Sept. 27, 2017—Millennials are the least likely among the U.S. population to say they respond positively to product recall notices, according to new research commissioned by Stericycle Expert Solutions.
Ratchet+Wrench has written several times on how to take advantage of vehicle recalls, including this story from our August issue.
A consumer survey of over 1,000 Americans found that most claim to comply with recall notices for food, pharmaceuticals, motor vehicles, and consumer electronics. However, the study also showed that millennials (age 18-34) are the least compliant across all age groups.
In fact, compared to baby boomers (age 55+), millennials are twice as likely to say they usually ignore recall notices (18 percent vs. 6 percent), after reading it; typically throw it in the trash (36 percent vs. 16 percent); and consider recall notices "not serious" (33 percent vs. 21 percent).
The findings suggest that in order to capitalize on recalls, businesses may need to rethink their communication strategies with this demographic to improve compliance rates.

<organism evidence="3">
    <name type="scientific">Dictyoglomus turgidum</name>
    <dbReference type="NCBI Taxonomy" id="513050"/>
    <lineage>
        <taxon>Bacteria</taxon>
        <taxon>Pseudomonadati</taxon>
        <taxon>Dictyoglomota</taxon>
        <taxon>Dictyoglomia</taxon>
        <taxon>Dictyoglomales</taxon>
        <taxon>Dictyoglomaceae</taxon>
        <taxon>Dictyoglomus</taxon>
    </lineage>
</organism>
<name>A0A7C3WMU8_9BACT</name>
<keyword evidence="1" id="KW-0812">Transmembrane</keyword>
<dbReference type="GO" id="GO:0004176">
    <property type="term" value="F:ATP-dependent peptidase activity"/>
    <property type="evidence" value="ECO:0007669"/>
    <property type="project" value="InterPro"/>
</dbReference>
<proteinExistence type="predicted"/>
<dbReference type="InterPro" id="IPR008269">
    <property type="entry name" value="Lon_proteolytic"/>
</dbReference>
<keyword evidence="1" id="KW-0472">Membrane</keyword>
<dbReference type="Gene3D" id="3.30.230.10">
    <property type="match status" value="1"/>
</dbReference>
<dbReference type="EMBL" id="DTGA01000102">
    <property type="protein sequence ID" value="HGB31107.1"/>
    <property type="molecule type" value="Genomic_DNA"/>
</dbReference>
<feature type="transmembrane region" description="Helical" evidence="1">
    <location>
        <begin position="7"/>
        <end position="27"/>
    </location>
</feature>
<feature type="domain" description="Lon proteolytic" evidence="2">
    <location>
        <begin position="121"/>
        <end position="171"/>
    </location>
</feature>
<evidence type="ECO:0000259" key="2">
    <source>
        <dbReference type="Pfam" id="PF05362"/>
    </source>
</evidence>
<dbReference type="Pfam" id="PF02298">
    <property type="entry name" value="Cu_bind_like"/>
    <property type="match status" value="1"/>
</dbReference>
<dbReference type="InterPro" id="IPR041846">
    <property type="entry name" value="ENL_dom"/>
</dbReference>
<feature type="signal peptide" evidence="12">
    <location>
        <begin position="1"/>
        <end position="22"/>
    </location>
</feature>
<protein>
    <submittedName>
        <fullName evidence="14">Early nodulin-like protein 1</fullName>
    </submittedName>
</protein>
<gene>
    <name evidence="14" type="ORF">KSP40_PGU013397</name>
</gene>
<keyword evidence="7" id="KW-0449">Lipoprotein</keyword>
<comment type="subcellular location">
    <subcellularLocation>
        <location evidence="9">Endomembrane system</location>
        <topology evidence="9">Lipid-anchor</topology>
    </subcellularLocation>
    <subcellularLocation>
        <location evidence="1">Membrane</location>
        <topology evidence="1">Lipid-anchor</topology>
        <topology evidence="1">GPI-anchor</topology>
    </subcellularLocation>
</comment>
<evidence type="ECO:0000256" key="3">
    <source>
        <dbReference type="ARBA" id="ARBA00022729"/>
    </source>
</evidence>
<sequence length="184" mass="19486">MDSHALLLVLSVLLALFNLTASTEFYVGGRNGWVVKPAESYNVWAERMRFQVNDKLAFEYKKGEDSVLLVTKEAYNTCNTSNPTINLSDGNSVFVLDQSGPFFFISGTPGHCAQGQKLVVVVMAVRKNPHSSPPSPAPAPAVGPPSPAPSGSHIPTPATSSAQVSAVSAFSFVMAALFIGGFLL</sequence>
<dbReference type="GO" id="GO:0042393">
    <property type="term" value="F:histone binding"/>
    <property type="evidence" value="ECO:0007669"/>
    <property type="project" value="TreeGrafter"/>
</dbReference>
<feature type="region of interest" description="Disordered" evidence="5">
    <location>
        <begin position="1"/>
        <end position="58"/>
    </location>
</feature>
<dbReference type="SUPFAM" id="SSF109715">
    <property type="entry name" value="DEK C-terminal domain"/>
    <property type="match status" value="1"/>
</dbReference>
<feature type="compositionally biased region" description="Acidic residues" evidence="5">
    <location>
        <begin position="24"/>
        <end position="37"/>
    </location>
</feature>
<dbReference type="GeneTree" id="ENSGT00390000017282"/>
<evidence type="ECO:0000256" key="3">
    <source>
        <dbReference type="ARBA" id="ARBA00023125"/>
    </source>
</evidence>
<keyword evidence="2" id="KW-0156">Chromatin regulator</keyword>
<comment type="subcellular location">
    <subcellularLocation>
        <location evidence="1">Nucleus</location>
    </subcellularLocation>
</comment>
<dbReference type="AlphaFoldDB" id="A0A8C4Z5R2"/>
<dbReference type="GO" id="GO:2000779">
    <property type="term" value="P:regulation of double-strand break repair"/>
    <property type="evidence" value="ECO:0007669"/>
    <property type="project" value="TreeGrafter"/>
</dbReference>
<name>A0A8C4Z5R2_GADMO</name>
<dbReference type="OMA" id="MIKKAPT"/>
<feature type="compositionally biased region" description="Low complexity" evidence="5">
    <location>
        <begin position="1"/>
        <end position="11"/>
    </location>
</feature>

Surprisingly, millennials ranked recalls of consumer electronic products least important, but agreed with their fellow Americans that food and pharmaceutical recalls are most important, with nearly 70 percent of all respondents ranking these recall categories first or second in order of importance. Millennials also ranked last in acting on product recalls for motor vehicles, food, and pharmaceuticals.
"It's a trend that needs to be reversed because millennials are now the largest living American generation and will drive the greatest percentage of product purchases in the near future," said Michael Good, vice president of marketing and sales operations, Stericycle Expert Solutions. "This research shows that product recalls are as much a communications challenge as they are a logistical one. The lesson for both regulatory bodies and product manufacturers is to make recall compliance easier and more relevant to this generation."
In fact, the survey found that personal relevance—or lack thereof—was a key driver of recall non-compliance. Approximately 70 percent of respondents said they judge recall notices based on whether they think they are personally at risk. And more than one-quarter (26 percent) believe that recall notices are not serious and are sent mainly out of legal obligation.
For car owners, more than one-third of respondents say they have never received a recall notice for a motor vehicle.